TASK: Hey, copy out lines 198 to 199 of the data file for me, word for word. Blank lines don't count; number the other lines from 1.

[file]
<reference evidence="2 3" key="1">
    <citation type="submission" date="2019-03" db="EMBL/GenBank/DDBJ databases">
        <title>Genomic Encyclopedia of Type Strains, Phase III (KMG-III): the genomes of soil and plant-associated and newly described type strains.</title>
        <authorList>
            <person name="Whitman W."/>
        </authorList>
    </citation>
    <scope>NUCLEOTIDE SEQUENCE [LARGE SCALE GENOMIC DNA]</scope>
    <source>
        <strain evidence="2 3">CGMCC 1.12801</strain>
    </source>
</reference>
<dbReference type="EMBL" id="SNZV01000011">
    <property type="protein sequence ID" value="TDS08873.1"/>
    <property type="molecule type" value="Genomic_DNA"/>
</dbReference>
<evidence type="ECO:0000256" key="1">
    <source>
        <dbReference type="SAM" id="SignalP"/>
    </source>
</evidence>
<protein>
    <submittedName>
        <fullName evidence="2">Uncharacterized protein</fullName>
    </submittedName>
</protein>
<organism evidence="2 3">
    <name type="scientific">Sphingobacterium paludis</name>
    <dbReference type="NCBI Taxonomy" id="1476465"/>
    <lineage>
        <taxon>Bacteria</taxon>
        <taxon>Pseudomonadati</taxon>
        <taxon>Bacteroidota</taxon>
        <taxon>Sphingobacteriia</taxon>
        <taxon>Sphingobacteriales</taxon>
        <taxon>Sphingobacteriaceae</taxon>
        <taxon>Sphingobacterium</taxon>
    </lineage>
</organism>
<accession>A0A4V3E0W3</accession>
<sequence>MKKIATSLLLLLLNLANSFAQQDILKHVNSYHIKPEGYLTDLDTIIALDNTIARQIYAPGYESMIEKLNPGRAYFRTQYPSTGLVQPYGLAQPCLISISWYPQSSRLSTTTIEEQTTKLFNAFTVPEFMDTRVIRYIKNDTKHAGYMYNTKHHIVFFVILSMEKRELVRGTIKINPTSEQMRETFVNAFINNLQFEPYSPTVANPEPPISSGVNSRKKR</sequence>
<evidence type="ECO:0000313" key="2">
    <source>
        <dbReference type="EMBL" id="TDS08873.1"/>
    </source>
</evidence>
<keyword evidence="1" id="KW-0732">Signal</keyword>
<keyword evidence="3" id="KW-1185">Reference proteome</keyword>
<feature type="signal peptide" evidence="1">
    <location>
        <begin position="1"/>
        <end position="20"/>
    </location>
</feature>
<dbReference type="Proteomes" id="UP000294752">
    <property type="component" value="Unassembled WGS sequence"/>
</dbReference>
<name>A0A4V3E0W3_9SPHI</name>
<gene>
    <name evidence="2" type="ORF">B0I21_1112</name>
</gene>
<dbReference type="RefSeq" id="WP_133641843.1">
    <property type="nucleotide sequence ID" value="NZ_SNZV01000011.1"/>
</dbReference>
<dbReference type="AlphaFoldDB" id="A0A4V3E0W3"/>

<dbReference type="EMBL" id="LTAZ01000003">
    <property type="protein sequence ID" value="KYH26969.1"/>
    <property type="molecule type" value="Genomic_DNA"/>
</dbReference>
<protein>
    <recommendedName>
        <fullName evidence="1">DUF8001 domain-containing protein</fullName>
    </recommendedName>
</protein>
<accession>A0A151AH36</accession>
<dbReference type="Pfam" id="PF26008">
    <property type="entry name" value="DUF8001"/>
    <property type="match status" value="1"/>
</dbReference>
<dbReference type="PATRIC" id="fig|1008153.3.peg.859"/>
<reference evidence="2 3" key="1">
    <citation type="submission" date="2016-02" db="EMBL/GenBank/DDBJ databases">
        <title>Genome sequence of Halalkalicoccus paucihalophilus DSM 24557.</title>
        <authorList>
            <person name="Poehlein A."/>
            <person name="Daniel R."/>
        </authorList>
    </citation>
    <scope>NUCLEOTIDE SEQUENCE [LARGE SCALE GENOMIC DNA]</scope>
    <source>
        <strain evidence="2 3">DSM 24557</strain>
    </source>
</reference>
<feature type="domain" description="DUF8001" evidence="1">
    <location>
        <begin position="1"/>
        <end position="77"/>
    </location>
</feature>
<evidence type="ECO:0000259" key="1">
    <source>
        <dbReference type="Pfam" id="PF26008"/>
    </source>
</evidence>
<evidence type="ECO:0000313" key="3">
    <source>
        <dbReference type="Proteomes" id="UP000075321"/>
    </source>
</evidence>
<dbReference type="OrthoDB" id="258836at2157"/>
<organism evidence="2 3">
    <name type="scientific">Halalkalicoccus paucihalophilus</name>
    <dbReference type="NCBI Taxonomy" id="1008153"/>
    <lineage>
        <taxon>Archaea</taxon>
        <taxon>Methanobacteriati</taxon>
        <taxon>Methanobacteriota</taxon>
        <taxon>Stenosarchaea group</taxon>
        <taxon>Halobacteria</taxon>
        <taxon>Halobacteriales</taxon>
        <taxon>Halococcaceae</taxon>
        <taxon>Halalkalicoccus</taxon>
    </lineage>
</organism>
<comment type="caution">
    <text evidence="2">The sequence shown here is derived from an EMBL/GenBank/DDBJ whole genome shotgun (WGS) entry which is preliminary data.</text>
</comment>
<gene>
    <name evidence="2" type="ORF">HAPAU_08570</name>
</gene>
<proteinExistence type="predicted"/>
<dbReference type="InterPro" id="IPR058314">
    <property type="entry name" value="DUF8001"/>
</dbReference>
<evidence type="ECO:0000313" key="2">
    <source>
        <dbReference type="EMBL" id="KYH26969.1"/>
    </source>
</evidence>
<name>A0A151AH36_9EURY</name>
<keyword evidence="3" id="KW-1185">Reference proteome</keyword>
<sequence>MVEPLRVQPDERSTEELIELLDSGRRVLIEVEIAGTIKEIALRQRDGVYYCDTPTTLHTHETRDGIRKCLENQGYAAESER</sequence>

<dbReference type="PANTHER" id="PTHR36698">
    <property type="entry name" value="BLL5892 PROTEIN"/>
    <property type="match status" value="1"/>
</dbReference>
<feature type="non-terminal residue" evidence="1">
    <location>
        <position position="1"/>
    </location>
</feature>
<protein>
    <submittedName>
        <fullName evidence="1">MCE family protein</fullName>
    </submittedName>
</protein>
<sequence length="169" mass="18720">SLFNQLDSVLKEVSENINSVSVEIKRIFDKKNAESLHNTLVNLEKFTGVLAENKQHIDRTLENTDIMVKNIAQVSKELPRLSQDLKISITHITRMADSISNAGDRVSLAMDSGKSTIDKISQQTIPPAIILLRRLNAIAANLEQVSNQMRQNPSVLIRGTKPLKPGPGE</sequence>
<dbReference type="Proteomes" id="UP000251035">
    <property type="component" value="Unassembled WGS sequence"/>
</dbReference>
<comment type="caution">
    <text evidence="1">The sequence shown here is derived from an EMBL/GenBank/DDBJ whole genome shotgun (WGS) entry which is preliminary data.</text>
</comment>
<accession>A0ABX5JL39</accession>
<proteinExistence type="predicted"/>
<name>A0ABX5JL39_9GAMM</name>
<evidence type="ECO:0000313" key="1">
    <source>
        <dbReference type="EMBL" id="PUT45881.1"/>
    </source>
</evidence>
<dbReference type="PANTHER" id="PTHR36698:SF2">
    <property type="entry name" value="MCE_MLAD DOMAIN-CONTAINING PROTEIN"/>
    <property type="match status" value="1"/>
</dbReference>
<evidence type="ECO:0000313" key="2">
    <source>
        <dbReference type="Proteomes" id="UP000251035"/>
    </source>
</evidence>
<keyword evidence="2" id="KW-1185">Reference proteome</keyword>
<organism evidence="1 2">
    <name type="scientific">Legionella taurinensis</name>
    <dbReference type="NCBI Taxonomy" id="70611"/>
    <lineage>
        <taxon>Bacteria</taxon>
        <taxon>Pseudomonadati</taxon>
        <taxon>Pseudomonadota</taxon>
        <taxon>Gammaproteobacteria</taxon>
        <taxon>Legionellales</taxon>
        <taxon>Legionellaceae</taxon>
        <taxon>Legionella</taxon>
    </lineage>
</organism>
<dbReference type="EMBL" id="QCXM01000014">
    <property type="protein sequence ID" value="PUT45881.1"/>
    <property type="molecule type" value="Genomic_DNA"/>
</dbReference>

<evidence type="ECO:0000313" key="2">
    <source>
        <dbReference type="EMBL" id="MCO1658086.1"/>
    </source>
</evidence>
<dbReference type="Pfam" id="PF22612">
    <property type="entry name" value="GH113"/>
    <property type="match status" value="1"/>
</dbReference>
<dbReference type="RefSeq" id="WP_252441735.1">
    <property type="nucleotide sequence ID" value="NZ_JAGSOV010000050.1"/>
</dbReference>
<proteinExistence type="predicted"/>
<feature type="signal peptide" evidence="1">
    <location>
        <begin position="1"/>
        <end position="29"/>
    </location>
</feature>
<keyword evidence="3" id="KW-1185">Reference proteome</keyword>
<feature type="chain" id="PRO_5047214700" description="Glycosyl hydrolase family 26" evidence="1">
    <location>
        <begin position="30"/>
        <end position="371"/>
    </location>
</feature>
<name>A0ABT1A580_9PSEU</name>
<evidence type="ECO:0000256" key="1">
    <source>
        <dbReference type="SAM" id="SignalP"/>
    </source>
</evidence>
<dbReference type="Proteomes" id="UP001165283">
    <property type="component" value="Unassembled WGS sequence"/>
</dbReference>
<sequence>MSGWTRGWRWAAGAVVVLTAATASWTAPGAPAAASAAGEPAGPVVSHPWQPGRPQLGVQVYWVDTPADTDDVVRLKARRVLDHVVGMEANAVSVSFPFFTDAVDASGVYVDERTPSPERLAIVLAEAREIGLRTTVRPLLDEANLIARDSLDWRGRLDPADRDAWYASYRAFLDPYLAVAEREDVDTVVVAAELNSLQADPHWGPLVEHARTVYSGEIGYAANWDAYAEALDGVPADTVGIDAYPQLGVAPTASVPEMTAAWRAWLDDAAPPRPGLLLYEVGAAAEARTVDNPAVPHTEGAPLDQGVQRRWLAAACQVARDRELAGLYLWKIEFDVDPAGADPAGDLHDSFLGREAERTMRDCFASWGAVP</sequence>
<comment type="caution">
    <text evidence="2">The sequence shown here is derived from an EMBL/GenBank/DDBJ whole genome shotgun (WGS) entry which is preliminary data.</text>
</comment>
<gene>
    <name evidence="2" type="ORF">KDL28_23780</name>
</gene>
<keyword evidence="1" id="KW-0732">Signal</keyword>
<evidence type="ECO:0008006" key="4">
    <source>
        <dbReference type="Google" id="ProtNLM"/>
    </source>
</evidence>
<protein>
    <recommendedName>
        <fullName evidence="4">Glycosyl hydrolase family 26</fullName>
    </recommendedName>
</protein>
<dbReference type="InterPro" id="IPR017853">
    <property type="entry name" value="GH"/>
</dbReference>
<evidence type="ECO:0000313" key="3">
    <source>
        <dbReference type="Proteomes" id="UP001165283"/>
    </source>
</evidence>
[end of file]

</dbReference>

<evidence type="ECO:0000313" key="2">